|Written by KALONSNET Editor
|Published: December 25 2008
What do you associate with the art of Japan? Perhaps it's Hokusai's Great Wave, Takashi Murakami’s many and varied projects or maybe Yoshitomo Nara's Little Wanderer? In many ways this is merely scratching the surface given that thousands of young artists graduate from Japanese art colleges every year, but don't receive the same international exposure that peers from North America and Europe have come to expect. These graduates are, so to speak, the “elite” of the Japanese arts education system having passed the difficult entrance exams covering both technique and art historical knowledge.
In 21st century Japan, an emerging artist has two routes to becoming a full-time professional. The first is the self-guided route of exhibiting in public exhibitions, such as "Nitten (The Japan Fine Arts Exhibit)" which gives an artist the chance to establish links with a particular commercial gallery as well as reaching a collecting base. This familiar process began in Japan after the Meiji era in the early twentieth century, and still remains deep-rooted today. Personal connections cultivated in the master-apprentice relationship are absolutely indispensable for success in this process, and it is natural to exploit these connections in terms of both technique and style.
More recently, a second type of artist has been emerging, particularly amongst a younger generation of those wishing to escape the traditional system and create works in their own definitive way. They are often called in Japanese “Independent artists”, who make a connection with a gallery and then build a market by themselves. Moreover, new kinds of public exhibitions are appearing which are not linked to the traditional master-apprentice relationship but aim to support and discover talented “independent” young artists. As this new generation develops and increases, the absolute authority of the traditional type of "public exhibition system" is fading in the art world of Japan.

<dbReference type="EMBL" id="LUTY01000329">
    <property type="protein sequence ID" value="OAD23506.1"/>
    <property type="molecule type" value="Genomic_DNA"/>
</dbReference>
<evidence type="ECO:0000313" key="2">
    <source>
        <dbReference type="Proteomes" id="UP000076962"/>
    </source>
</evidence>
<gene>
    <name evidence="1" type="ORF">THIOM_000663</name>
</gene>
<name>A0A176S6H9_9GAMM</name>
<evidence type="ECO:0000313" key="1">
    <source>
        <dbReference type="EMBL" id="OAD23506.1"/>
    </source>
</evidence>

It is clear that these “independent” artists will dominate in the future and the structure of the art market is naturally expected to adapt in order to mirror growing trends. However, in reality the situation is less clear because less than one tenth of over 1,000 galleries in Japan have adapted to this change.
On the other hand, thousands of new artists are graduating from art colleges every year, grasping opportunities that they hope will establish their practice. In the current climate, new artists will have to be even more determined to establish themselves, through a mix of self-promotion, training and utilizing the Japanese spirit of creativity that is in their DNA. Kalonsnet is delighted to encourage and support emerging artists by introducing their practice to the wider art world.
December 25th, 2008
|Last Updated on July 26 2019